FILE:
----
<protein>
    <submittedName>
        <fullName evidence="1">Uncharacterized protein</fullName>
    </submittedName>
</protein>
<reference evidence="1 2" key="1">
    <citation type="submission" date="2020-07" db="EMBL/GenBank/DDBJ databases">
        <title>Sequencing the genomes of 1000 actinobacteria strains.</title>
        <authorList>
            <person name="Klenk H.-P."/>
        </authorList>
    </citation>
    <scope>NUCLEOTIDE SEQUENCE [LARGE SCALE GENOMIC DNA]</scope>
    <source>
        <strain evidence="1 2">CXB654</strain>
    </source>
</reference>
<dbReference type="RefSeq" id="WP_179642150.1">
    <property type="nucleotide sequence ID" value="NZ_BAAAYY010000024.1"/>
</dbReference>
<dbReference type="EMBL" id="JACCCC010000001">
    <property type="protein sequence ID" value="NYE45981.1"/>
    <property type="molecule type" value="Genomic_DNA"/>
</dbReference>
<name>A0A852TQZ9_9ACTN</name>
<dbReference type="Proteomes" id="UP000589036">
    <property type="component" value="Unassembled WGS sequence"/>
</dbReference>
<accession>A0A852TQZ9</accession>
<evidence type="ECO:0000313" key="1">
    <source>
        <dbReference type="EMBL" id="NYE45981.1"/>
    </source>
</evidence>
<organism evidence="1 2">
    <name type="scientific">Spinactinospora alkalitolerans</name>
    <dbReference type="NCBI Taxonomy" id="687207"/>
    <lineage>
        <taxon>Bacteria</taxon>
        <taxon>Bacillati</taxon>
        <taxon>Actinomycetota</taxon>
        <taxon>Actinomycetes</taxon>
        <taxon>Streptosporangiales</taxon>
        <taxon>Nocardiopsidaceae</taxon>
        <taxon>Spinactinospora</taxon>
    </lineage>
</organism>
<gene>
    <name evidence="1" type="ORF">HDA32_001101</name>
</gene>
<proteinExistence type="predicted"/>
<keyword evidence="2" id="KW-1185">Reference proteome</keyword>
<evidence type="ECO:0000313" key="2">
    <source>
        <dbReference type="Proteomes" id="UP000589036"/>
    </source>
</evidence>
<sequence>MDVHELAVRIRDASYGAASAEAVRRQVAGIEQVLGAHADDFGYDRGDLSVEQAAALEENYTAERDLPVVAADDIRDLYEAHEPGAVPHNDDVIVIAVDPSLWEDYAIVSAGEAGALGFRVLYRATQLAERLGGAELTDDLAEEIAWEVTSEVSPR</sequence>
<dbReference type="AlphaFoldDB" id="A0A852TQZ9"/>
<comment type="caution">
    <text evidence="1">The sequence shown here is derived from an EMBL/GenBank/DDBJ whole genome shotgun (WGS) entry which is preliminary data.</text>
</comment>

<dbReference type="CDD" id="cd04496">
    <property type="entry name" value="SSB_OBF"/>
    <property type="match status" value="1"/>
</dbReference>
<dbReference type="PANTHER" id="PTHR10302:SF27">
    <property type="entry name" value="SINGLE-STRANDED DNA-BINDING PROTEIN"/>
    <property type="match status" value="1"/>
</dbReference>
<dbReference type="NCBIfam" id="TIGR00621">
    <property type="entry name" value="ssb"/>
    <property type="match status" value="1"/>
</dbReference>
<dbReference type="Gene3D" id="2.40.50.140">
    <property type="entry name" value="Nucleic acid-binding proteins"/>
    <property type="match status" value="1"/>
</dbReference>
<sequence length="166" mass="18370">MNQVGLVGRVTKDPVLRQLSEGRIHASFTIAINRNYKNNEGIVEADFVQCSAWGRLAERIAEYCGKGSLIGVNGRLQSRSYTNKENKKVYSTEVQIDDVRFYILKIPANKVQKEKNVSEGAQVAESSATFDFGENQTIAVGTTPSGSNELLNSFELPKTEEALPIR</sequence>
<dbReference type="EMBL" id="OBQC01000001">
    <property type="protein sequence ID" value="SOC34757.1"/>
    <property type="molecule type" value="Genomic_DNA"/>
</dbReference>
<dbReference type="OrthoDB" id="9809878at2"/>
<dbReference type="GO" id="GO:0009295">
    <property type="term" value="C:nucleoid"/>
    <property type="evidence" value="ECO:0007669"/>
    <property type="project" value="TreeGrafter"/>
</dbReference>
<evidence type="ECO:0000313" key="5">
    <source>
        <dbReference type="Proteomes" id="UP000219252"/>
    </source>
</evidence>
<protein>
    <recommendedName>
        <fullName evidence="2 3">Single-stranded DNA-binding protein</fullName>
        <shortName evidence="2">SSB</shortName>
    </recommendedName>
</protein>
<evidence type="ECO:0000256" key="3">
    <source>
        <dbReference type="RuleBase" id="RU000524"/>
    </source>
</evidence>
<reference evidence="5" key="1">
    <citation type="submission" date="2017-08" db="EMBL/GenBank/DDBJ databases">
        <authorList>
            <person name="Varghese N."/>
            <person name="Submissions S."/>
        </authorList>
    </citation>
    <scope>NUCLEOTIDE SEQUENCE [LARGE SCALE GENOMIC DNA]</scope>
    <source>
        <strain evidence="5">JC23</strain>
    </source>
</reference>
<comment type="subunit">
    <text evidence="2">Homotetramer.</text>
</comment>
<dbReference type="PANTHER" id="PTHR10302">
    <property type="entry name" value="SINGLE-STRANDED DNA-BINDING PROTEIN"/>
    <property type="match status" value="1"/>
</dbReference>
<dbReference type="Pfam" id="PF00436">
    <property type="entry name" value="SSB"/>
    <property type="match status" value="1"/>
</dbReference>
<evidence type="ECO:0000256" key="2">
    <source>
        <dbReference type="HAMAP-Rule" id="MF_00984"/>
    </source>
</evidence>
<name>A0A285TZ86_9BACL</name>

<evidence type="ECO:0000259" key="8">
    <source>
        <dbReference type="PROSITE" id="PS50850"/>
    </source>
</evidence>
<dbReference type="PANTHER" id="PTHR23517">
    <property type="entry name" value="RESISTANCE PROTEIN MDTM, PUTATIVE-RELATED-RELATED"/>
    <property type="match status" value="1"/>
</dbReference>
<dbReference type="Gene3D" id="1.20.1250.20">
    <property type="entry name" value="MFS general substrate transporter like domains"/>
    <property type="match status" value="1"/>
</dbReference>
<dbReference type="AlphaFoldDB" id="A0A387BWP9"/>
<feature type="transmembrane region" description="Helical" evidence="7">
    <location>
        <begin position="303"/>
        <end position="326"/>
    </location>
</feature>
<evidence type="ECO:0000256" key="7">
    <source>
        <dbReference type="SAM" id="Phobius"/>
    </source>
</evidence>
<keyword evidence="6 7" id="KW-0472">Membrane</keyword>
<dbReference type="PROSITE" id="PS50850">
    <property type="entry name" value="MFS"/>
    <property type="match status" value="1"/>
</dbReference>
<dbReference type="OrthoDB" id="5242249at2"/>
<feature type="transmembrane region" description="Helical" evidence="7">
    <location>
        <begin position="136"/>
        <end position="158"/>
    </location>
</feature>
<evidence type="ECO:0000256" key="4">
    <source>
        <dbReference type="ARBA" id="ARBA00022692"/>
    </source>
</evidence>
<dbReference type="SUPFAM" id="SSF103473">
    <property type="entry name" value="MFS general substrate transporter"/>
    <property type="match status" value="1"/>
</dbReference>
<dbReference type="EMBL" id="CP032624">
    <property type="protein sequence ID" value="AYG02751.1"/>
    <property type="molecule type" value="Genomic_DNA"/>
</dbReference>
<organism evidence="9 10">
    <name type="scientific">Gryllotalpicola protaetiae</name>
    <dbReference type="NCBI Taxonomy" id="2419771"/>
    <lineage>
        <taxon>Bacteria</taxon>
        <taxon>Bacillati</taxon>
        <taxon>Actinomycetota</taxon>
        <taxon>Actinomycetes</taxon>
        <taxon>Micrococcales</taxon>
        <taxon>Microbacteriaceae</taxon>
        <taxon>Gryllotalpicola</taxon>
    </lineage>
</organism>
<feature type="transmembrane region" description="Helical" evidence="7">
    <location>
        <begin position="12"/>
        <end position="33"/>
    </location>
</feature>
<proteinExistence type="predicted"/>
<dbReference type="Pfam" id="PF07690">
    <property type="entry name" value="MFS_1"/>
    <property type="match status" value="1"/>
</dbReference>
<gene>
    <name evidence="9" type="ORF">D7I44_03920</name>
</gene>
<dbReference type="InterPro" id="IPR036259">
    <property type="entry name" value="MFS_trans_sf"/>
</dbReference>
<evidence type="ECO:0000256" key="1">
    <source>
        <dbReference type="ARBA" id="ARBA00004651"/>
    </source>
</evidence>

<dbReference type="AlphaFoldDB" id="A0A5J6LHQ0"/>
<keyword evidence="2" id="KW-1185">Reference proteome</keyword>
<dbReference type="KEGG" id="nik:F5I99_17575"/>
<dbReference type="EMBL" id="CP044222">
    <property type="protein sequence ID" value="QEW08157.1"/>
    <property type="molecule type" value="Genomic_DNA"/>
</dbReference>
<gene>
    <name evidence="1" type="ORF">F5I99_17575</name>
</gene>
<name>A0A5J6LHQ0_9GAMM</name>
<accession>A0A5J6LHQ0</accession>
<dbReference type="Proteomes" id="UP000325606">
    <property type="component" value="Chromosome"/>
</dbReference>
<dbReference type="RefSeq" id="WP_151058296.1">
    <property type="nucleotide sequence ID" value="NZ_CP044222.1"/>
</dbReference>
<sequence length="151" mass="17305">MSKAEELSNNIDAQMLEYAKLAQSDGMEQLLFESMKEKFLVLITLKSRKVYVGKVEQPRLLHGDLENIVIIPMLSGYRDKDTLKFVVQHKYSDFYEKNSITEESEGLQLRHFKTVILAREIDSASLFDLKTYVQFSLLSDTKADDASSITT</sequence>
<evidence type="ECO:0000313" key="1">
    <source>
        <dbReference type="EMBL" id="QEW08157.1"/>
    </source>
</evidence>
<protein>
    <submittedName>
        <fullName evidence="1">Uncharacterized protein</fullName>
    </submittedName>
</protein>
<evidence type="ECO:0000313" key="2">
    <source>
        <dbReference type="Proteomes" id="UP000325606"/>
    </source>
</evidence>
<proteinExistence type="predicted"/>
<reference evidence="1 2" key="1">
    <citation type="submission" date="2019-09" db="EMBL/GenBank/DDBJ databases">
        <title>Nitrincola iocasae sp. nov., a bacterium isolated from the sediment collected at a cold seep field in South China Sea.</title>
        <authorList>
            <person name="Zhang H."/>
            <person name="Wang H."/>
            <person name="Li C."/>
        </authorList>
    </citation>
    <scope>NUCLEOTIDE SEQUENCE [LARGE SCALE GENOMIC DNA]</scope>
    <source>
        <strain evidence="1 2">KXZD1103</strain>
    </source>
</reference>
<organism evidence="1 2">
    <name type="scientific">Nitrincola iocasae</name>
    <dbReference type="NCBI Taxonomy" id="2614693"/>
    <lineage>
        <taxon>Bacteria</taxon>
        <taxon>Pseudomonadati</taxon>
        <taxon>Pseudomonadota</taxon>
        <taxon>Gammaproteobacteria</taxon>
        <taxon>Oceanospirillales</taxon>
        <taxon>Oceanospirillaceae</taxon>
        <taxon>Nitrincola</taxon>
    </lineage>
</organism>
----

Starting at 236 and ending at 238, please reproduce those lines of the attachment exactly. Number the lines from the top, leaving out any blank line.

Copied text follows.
    <property type="nucleotide sequence ID" value="NZ_CP044222.1"/>
</dbReference>
<sequence length="151" mass="17305">MSKAEELSNNIDAQMLEYAKLAQSDGMEQLLFESMKEKFLVLITLKSRKVYVGKVEQPRLLHGDLENIVIIPMLSGYRDKDTLKFVVQHKYSDFYEKNSITEESEGLQLRHFKTVILAREIDSASLFDLKTYVQFSLLSDTKADDASSITT</sequence>